The brother of the former Labour leader Jeremy Corbyn was one of several protesters arrested on Sunday, as small demonstrations against the coronavirus lockdown took place across the country.
Protesters gathered on green spaces across the UK holding placards describing the lockdown rules as unlawful and claiming that the government measures were suppressing civil rights.
In Hyde Park, London, between 50 and 70 people defied social distancing guidelines to gather close together at Speakers’ Corner holding placards with slogans including “anti-vax deserves a voice” and “freedom over fear”.
Dozens of police officers, including some on horseback, patrolled the protest, issuing several fines and arresting at least six people.
Corbyn’s brother, Piers, was taken away after using a megaphone to declare that 5G and the coronavirus pandemic were linked and branding the pandemic as a “pack of lies to brainwash you and keep you in order”. He also disputed the need for a vaccination.
David Samson, 50, a finance worker, who attended the protests told the Press Association news agency: “I never thought I’d see in my generation the suppressing of civil rights [over a] fake virus. This is nothing compared to what’s coming.”
Another demonstrator, 62-year-old Catharine Harvey, said she was defying the rules to highlight the “devastation this lockdown has caused”.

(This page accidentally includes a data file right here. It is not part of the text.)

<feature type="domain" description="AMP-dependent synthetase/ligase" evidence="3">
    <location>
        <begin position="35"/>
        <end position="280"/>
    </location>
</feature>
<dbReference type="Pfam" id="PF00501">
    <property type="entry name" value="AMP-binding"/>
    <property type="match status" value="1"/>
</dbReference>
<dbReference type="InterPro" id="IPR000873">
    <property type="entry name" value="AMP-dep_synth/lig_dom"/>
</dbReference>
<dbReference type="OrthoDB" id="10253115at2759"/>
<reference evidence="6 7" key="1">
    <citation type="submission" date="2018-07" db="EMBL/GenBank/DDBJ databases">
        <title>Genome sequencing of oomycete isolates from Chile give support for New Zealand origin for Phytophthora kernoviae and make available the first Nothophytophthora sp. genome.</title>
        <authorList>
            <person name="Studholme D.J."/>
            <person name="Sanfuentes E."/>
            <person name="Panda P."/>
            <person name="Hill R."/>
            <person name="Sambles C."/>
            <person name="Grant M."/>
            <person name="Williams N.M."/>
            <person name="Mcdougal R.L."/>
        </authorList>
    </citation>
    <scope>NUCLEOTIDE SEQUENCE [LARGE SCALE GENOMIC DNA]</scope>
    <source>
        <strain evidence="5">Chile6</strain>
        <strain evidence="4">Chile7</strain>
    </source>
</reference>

The shop owner said: “Developing countries will have no trade, no tourism. I have had to close my shop on Columbia Road flower market. The effects of the lockdown are far, far worse than the virus – mental health, domestic violence, shops are closed, theatres, cinemas, restaurants. It’s unnecessary.”
A separate protest in Southampton saw about a dozen protesters gather on Southampton Common, holding placards saying “Stop the Lies”, “Say no to tyranny” and “Fight 4 Freedom”.
One protester, Dee, who did not wish to give her surname, said her job in the hair and beauty industry had been hit by the crisis. She said: “I am here because I am worried about civil liberties being taken away.
“Reading the Coronavirus Act that has gone through parliament, it seems there are changes being made which infringe our freedom. And I am worried the media has run away with the Covid-19 thing and blown it all out of proportion.”
In Belfast, police monitored a crowd of about 20 people who had gathered in Ormeau Park to denounce the lockdown measures. Officers warned participants to socially distance and they complied. The gathering dispersed without incident after an hour.
Protests also took place on Glasgow Green in Scotland, with estimates of about 40 to 50 people taking part. People at the event reportedly chanted “experts lie – people die”, “don’t listen to the media, listen to the people”, “Nicola Sturgeon is a traitor” and “we are not livestock”.
Demonstrations also took place across Europe. In Germany the death toll from the virus has been lower than most of its European neighbours with some lockdown measures already relaxed.
However, protests against the measures that Chancellor Angela Merkel insists are needed to slow down the outbreak have grown with protests held for a second weekend.
In the UK flyers for about 60 protests to be held in parks in cities such as Manchester, Leicester and Southampton were circulated online. It is understood they were produced by the little-known UK Freedom Movement, which is thought to have links to the far right. In the US, conservative figures and rightwing groups have backed protests against stay-at-home rules in many states.